J. K. Stevens is making the very best cab
inet pliotos at S 3 per dozen. 10S Dearborn.
Tlie busiest music-dealers at present am
unquestionably Pelton, Pomeroy & Cross.
Henry Vlll.,..Queen Ann, and other an
cient designs in hue furniture are a specialty
of J. A. Colby & Co., 2IT and 219 State street
It is reported that Mr. Herbert Spencer is
about to go to Egypt, and is to be married to
an American lady of fortune whom he first
’met there. k
Pupils of Prof. Marline may be known by
their dancing, which is the acme of ease and
The city that a cow kicked over funniiytoid
and illustrated in a 25-cent book for sale h?
A. 11. Andrews & Co. ■ ,
Extra low prices for framing Garfield pict
ures at Lovejoy’s, SB State street Elevator.
Forty years ago Samuel Rogers wrote to
Lady Dnflerin, the author of "Sweet Bay of
Dublin,” a note running, "Will you dine
with me on Wednesday ?” “ Won’t I!” she
One of the busiest marts of tradeis Witts 4
Scholle’s, 223 Wabash avenue. Most reasona
ble prices for latest styles in line furniture is
Twenty-five pages of the British Museum
Catalog are filled with the list of the writings
of Mr. Harrison Ainsworth, now the oldest
popular English novelist.
A pension of about a thousand dollars a
year is received by the composer of the
“ Watch on the Rhine.”
“The Cradle of the Lord” is the title otthe
Rev. Phillips Brooks’ new volume, which
ought to be a luminous work, although by
no means light reading.
We hear that Col. Higginson’s summer
life has been cheered By the birth of a
Mr. Tennyson has just finished a new play
for Henry Irving.
• Mine. M.. X. Fuller, 131 Twenty-second
street, is prepared to show all the latest
fashionable novelties in dress and cloak
Giulia Grisi being asked for her autograph
once wrote, “lam a sound, and as the echo
of a sound I only live in the memory.”
Among the many fashionable milliner's
openings of this season there has been none
more interesting to society belles than will -
be the opening of next Thursday and Friday
at .Mrs. Walsh's fashionable millinery em
porium, 111 Twenty-second street, near
Michigan avenue. This very popular mod
iste lias taken special pains in the selection
of her fall stock, and it is safe to say that the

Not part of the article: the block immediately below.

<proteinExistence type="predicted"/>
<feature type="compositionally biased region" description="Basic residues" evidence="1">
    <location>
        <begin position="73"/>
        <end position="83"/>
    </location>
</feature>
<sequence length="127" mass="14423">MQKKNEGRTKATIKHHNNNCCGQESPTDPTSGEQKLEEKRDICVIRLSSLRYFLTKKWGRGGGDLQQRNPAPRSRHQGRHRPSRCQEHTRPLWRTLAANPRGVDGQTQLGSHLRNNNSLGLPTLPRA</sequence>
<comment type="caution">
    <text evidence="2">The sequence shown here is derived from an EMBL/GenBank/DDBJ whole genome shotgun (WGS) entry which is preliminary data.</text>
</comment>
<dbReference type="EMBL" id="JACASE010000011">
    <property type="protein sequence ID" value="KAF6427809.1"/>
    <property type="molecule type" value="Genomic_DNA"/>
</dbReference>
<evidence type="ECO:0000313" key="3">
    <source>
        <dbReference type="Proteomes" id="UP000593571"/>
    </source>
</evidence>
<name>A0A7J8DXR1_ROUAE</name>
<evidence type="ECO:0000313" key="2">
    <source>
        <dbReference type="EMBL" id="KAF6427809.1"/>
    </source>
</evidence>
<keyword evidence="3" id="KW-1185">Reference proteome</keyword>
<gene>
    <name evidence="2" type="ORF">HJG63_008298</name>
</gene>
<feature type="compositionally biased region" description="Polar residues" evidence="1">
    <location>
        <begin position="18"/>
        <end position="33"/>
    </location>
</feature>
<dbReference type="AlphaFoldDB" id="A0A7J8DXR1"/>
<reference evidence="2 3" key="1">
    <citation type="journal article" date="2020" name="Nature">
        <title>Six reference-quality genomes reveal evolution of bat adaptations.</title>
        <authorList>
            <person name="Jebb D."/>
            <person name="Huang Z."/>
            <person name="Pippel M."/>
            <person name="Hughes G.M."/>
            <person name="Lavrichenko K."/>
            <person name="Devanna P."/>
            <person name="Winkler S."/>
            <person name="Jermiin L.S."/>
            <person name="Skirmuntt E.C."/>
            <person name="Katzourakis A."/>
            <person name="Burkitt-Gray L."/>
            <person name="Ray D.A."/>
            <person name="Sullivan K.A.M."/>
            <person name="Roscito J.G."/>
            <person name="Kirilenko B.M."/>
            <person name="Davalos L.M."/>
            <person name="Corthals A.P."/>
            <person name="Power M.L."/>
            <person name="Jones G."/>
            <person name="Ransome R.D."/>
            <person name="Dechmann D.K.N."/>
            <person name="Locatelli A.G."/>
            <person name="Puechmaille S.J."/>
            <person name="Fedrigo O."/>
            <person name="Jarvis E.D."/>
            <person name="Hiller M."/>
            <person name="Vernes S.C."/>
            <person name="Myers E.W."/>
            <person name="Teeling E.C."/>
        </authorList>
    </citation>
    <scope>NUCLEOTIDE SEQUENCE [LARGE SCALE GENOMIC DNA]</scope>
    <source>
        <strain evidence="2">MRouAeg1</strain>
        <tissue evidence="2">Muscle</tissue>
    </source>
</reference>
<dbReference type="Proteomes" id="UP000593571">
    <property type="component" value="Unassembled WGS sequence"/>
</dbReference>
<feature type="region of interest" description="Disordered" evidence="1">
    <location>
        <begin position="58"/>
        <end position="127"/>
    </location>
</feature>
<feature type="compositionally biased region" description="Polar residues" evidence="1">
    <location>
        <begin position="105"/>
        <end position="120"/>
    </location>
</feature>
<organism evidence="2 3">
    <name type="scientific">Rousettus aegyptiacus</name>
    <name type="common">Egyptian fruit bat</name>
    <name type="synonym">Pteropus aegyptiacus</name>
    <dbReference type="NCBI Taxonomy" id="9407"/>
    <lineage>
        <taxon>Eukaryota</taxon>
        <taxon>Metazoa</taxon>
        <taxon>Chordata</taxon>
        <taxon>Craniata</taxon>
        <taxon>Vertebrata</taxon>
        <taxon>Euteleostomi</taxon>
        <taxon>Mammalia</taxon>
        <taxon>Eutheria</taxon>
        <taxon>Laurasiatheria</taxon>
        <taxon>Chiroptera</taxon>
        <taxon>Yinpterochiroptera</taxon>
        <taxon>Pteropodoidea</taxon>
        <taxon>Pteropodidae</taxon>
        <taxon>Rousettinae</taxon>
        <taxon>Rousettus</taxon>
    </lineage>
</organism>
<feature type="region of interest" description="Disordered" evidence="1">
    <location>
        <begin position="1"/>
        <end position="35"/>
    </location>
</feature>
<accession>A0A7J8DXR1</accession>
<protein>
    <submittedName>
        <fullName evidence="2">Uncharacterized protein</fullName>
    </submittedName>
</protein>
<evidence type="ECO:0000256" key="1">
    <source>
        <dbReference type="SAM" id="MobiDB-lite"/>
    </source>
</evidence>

pleasure derived from seeing this estimable
lady will repay one for visiting her as well
as to see the styles of the season. ;
The end of the bridal veil of the Princess
victoria of Baden snows the arms of Sweden
and Baden, while the general design is
myrtle and orange, all the work done by the
needle, even the foundation net, and the veil
being six yards long.
The event of the season—The Roller Skat
ing Rink opens Monday, Oct. TO, corner
Michigan avenue and Congress street.
A brother of President Arthur’s married a
daughter of the late Eminent chemist, Dr. G
T. Jackson, who is also’ a niece of Mrs. Ralph
Statuary and panel photos are superbly
finished in Gehrig’s style. 337 W. Madison.
Eugfiuie is mentioned as passing most of
her time in a darkened room, never having
recovered from the loss of her son. Two
hundred and fifty thousand dollars a year
represents her income.
[ jpoo jug
Having just retarded from PARIS, I am
prepared to exhibit many Choice NOVEL*
TIES in Imported
P. S.—Ladies wishing Cards of Admis
sion will leave their address at the Store.
Suggestive Passages from the Public and
Private Writings of
JAMES ABRAM GARFIELD. ',
Compiled by It w. BALCH. With a Memoir and
« lino Steel Portrait. Price. ILOa. , :
Brief, wise, pithy, eloquent.paragraphs on a melt
variety of subject!. These, with the Memoir sad
Portrait, form an admirable aouvenlrof PresWenl
••'For sale by all Bookseller!. Sent, post paid, ok
receipt of price, by the Publisher*.
HOUGHTON, MIFFLIN & CO., Boston.
mJ Th© City That *
||j Kicked Over
1 A, comic history of tbgCw*
&S 1 M >/cafroflre of IS7l* with I»pal*
rST Illustrations, hr » B®***? 1
*P\ artist Sire Bx 9 in. Hand*
CfcA. f*V t, _ some Illuminated corer. a.
*is)/ renurkable bit fortb® «*
uuf or thecomW
-*riffl~vApJgy^holidays. For sale at.“
Book stores; or mailed v*
> .. 25c. Order Immediately* ■
A.H,Aadrews A Co., 195 Wabash ATenChlMl*
I«llkl*||h* I Idcnt Oartleld. A complete, faitb*
UHfirSCLllfalhbtorrfrom cradle to Si*JJ
wmai 14-fciMbythe eminent biographer. Cot
Cpnwell. Books all ready for delivery. An elegant?
Illustrated volume. Indorsed edition. taro*.
Attests take otders for from 20 to 50 copies dally. o®£
sells anv other book ten to one. Ascnts never «*«•
raoneyso fast. The book sells itself. Experience noi
necessary. Failure unknown. All make I®®®®*?
pro tits. Private terms free. GEORGE STINSON »
CO.. Portland. Mo. t '-2.
6' 6'd L P.S'.
Kf I STANDARD
VSgeSgSS * Or ALL KINDS.
2§P|gSg|jaFAIRBANICa, MORSE 4 00.
—c«r. t,», sl * nai cunj. ■'
V B.o*niut. ccr oJLr tbs cgwPfc.
Sine Slack Office*
Violet Black CopTlnf*.
Wholesale and Retail,
GEO. E. COLE & CO.,
STATIONERS AND PRINTERS*
Diseases, to which OK. PEIBO devotes exelualTort* J
tcntioQ. office.sjatiouva-i;. Houn,sw^